Tadashi Ishii
Tadashi Ishii, president of Japan's top advertising agency Dentsu Inc, bows during a news conference in Tokyo, in this photo taken by Kyodo, Dec. 28, 2016. KYODO VIA REUTERS

Tadashi Ishii, the head of the Japanese advertising group Dentsu Inc., announced Wednesday he will step down as chief in January following the 2015 suicide of an employee who had worked hundreds of hours overtime.

Ishii, the CEO and president of Japan’s biggest advertising agency, will step down after nearly six years as Denstu’s chief. He said he will stay on until the end of March.

“I made this decision considering our responsibility as a company,” he said at a news conference in Tokyo. “This is something that should never have been allowed to happen.”

Ishii has served as the CEO and president of Dentsu since April 2011. He was previously the managing director and senior executive officer of the agency and had been its executive vice president since April 2009. The 65-year-old was also named the external director of Tokyo Broadcasting System Holdings Inc. in June 2014.

Ishii graduated from Tokyo’s Sophia University in March 1973 having completed his course in international studies from the Department of Hispanic Studies, Faculty of Foreign Studies.

During Wednesday’s news conference, Ishii added that he had visited the mother of the deceased employee on Sunday, the first anniversary of her death. Matsuri Takahashi jumped to her death last December after having worked 105 hours of overtime over the course of a month from Oct. 9, 2015.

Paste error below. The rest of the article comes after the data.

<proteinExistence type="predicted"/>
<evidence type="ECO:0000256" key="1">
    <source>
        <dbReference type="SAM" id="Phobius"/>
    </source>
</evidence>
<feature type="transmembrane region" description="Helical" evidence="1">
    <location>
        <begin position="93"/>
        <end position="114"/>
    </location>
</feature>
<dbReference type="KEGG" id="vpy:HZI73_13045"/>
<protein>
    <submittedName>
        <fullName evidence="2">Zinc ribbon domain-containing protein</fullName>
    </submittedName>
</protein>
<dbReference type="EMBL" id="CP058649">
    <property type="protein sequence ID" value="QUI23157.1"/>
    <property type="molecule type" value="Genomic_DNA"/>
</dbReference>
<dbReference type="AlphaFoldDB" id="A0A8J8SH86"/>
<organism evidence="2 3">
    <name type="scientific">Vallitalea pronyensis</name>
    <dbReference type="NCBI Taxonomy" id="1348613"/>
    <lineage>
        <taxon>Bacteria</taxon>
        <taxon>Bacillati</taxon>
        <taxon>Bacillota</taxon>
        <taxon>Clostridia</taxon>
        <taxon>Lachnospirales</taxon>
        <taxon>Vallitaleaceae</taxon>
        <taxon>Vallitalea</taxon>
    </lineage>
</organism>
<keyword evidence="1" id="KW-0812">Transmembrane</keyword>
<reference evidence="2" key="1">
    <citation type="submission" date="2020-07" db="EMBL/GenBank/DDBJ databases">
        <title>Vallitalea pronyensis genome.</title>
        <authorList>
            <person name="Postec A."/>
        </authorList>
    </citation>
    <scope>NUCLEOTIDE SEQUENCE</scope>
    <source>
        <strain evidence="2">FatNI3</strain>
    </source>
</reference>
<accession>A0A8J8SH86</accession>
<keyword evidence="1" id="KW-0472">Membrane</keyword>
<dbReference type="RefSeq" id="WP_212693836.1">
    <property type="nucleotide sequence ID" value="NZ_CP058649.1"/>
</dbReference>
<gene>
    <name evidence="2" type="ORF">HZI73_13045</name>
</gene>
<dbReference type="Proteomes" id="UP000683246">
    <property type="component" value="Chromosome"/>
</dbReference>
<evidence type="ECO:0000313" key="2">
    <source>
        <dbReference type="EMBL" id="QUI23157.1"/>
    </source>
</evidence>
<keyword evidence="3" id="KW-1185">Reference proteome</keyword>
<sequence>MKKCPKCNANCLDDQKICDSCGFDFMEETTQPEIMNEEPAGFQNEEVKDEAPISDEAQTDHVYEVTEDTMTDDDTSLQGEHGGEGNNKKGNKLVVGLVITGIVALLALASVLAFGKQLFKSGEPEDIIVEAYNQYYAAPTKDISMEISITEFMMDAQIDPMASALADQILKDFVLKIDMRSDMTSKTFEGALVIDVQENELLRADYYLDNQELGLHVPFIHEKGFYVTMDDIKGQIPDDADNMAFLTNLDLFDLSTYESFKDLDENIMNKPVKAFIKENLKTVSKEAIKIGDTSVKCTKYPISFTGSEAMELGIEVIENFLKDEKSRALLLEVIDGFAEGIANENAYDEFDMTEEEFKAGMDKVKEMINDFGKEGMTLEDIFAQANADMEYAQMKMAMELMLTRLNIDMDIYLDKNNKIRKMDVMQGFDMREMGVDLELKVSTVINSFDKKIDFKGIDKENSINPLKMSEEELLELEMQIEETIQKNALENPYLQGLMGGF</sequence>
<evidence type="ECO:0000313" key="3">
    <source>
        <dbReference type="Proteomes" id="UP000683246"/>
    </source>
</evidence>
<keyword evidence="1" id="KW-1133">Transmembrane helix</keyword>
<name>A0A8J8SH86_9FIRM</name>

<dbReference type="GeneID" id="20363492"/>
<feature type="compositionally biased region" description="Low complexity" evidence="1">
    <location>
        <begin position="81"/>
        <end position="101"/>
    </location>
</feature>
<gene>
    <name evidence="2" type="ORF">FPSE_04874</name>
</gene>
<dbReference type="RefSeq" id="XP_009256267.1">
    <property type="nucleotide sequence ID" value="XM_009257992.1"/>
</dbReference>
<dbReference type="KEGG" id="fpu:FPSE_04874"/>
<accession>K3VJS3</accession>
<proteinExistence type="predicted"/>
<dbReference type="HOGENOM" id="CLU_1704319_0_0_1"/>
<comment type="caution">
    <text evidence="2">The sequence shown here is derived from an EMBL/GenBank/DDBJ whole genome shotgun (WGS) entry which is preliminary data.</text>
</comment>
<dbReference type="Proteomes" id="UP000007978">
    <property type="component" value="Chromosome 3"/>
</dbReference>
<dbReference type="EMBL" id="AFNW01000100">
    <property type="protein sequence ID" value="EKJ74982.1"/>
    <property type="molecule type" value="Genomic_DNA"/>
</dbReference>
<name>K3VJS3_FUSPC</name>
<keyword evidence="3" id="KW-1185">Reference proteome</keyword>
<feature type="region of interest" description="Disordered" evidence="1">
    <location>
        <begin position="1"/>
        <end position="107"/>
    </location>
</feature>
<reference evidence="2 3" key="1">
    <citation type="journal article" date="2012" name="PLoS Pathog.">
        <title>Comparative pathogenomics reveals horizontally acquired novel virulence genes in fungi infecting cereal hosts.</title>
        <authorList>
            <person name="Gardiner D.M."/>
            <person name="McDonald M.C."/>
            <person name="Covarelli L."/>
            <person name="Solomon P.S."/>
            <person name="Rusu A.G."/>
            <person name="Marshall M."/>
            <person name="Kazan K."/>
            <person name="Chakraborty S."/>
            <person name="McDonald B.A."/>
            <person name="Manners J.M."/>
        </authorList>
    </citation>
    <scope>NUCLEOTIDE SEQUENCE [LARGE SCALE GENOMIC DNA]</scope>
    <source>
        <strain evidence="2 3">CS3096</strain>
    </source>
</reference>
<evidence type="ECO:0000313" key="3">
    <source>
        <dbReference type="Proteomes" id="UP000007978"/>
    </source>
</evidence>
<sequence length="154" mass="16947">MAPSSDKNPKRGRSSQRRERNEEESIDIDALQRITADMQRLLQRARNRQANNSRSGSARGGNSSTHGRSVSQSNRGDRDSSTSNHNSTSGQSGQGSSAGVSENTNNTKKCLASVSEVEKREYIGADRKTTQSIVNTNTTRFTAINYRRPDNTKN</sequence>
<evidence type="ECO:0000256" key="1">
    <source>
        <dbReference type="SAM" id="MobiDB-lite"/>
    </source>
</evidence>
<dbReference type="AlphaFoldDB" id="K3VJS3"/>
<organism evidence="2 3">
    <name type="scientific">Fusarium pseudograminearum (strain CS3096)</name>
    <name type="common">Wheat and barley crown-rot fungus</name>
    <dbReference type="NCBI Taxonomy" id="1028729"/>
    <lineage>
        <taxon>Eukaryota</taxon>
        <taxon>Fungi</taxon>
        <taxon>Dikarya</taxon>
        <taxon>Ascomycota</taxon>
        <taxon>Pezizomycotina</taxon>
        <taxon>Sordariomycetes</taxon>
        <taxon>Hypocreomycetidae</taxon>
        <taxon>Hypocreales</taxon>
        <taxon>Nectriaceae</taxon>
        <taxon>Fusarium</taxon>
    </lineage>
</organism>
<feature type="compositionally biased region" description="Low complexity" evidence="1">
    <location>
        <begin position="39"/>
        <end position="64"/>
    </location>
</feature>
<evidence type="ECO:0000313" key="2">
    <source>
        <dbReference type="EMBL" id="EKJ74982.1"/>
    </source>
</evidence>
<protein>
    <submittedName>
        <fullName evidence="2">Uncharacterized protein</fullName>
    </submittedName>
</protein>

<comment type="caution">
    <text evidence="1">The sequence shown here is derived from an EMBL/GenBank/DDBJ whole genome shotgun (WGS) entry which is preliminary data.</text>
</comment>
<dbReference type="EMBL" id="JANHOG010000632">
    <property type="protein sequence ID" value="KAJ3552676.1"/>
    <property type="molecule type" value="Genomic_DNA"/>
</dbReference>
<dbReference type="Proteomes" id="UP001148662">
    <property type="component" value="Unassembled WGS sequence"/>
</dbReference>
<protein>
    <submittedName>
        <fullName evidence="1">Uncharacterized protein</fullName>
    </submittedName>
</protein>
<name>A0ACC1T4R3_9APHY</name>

A graduate of the University of Tokyo, 24-year-old Takahashi joined Dentsu in April 2015. In the months before her suicide, she reportedly posted several social media messages about her long work hours and alleged harassment by senior employees.

In the note she left her mother, Takahashi wrote: “Why do things have to be so hard?”

The number of deaths due to overwork or “karoshi” is rising in Japan where, according to government figures, at least 2,000 people a year kill themselves due to overwork. Japan is also facing a record number of compensation claims related to deaths due to overwork, which is reportedly increasingly affecting younger and female employees.